N7 Day: Looking Back at Mass Effect
Ron Whitaker — First Time with Mass Effect
I remember my very first Mass Effect experience. I was skeptical, simply because I like to play my RPGs on the PC. But everyone was telling me how great this Xbox 360 game was going to be, so I decided to give it a try (the Bioware logo didn’t hurt). Hours later, I was enthralled. I just couldn’t get enough of the sci-fi epic that Bioware had crafted. Despite endless hours spent riding elevators or driving the Mako, my enthusiasm for the game never wavered.
The original Mass Effect nailed so many things about an action-RPG. It’s a quality game that really hasn’t been equaled since. In honor of N7 day, maybe we should all go back and give it one more playthrough.
Phil Hornshaw — Welcome to the Universe
There was a phenomenal moment during the course of the original Mass Effect when I got a glimpse of the enormity of the thing BioWare had created, and my metaphorical jaw hit the floor as I was spellbound at its simple (and literal) awesomeness.
The first was the Normandy’s arrival at the Citadel. Up to now, we’ve spent time with the Normandy, and we’ve dropped by Eden Prime — a relatively Earth-like planet. We got a mere glimpse of Sovereign during that mission and encountered Geth ground troops: all of it somewhat strange, but nothing especially other-worldly. Even the Normandy is interesting without being enormous or vastly different than anything players and sci-fi fans had encountered in other games or media.
And then we hit the Citadel. The music comes up and we see for the first time how truly small we really are. The universe is a vast place, but space is impersonal; here is a hub of civilization that’s simply enormous. The galaxy exists beyond we humans, this we know at the outset of Mass Effect, but we don’t understand the implications of that statement until this very moment. We are but a small member of a community, and that community doesn’t need us.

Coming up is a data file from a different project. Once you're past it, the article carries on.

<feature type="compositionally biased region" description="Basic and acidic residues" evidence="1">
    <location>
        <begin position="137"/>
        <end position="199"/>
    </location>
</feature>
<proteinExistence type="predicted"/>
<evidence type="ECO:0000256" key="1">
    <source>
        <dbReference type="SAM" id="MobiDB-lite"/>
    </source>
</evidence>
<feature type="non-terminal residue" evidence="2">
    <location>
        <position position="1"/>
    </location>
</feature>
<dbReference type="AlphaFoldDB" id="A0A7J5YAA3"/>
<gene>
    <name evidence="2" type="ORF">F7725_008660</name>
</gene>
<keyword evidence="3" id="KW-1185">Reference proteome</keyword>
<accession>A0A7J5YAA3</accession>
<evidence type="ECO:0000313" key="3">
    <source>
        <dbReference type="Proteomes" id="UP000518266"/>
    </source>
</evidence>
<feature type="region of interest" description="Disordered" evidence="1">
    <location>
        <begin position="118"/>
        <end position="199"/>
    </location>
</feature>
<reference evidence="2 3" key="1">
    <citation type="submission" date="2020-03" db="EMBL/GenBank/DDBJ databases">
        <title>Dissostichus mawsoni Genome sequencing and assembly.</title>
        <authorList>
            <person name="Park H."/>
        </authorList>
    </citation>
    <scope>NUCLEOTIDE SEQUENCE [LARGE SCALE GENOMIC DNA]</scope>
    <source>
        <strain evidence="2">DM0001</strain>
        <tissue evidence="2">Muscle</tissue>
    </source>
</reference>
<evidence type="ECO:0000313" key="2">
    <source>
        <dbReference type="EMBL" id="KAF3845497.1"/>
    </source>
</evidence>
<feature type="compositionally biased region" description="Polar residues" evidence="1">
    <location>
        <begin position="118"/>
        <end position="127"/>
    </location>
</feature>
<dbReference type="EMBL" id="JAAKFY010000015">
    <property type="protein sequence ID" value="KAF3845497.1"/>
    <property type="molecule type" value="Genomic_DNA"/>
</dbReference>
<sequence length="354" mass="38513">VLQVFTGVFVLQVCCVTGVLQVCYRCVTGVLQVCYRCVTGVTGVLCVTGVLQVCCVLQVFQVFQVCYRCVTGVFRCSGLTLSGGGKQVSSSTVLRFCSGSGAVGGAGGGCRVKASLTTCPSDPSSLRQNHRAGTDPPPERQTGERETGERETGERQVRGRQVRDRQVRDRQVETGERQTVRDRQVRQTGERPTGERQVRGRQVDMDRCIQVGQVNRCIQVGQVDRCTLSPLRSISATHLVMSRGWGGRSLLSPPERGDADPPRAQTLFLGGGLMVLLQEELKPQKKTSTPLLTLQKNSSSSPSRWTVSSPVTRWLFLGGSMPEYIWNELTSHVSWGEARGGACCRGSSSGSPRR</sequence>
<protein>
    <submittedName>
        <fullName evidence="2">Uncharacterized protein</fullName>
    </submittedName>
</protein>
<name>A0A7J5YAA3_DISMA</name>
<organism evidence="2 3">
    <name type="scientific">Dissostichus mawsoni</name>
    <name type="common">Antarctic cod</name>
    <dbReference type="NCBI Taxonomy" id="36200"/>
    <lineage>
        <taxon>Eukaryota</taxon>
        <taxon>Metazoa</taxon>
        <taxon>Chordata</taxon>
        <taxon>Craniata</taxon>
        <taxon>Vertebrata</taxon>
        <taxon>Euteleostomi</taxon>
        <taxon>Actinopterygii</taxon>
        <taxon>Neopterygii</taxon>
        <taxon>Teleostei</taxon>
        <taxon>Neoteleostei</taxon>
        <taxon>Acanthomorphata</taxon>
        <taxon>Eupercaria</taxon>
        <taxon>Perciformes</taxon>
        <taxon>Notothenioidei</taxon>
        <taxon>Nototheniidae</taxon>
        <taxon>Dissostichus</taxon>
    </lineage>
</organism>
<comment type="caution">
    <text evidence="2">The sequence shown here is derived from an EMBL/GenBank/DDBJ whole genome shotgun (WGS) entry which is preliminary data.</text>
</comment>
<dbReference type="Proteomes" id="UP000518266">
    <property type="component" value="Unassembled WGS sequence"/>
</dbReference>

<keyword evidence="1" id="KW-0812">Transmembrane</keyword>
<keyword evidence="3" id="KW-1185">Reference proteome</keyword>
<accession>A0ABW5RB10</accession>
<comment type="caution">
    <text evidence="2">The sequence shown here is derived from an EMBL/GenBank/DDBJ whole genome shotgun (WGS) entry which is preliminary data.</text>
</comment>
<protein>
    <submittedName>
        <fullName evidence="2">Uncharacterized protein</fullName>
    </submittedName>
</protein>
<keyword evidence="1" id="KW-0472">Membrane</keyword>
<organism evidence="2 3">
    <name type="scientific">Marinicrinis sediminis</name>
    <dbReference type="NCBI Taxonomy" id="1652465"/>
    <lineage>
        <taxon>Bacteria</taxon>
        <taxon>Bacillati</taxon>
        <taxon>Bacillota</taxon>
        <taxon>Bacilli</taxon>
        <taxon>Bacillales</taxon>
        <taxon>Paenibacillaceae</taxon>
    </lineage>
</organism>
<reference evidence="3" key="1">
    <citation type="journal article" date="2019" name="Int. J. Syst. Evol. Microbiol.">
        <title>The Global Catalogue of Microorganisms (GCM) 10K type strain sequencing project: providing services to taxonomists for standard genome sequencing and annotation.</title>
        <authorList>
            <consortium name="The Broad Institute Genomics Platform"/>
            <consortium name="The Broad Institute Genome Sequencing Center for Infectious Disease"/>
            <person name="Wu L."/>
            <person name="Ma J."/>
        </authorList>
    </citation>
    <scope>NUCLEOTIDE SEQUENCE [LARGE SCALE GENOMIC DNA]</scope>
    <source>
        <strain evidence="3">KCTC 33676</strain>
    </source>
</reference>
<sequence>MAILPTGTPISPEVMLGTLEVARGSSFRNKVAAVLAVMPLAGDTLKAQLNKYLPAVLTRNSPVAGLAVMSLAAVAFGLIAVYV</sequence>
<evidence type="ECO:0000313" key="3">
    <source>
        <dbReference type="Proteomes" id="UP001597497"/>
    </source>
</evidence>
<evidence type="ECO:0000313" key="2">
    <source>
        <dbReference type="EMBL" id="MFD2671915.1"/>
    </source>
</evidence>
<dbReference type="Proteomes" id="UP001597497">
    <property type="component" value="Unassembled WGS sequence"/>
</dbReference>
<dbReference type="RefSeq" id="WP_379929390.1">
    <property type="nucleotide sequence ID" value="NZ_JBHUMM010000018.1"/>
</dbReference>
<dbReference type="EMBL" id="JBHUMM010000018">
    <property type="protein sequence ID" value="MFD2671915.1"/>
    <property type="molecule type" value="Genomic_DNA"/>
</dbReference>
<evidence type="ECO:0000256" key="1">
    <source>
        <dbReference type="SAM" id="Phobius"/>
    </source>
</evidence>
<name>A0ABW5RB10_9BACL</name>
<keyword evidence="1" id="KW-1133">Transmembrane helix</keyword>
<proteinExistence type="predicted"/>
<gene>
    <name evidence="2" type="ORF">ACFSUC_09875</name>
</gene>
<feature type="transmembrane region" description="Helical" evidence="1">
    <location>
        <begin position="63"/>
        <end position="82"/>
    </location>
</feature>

Mass Effect was remarkable in a lot of ways, but one of the biggest for me was the way it treated humanity not as the center of existence, but a mere additive to it. There aren’t many other highly visible sci-fi properties that take that approach: in Star Trek, humans are partner race in the United Federation of Planets; in Star Wars, they are the most numerous and powerful race in the known galaxy. It’s rare that you see a property buck that tradition.
What I felt upon my first arrival at the Citadel was a sense of being humbled. That Mass Effect later moved into the realm of “humans as pivotal to the universe” was kind of upsetting to me, because things felt so much more real, so much more honest, during that first docking with the enormous space station, and I realized how small I really was in the game’s world.
We’d like to hear from you about your Mass Effect experiences — are you firing up the trilogy for this N7 Day? Were there moments that grabbed you as being something special? Can you enjoy the games, or are you still hung up on the ending? Let us know what you think in the comments.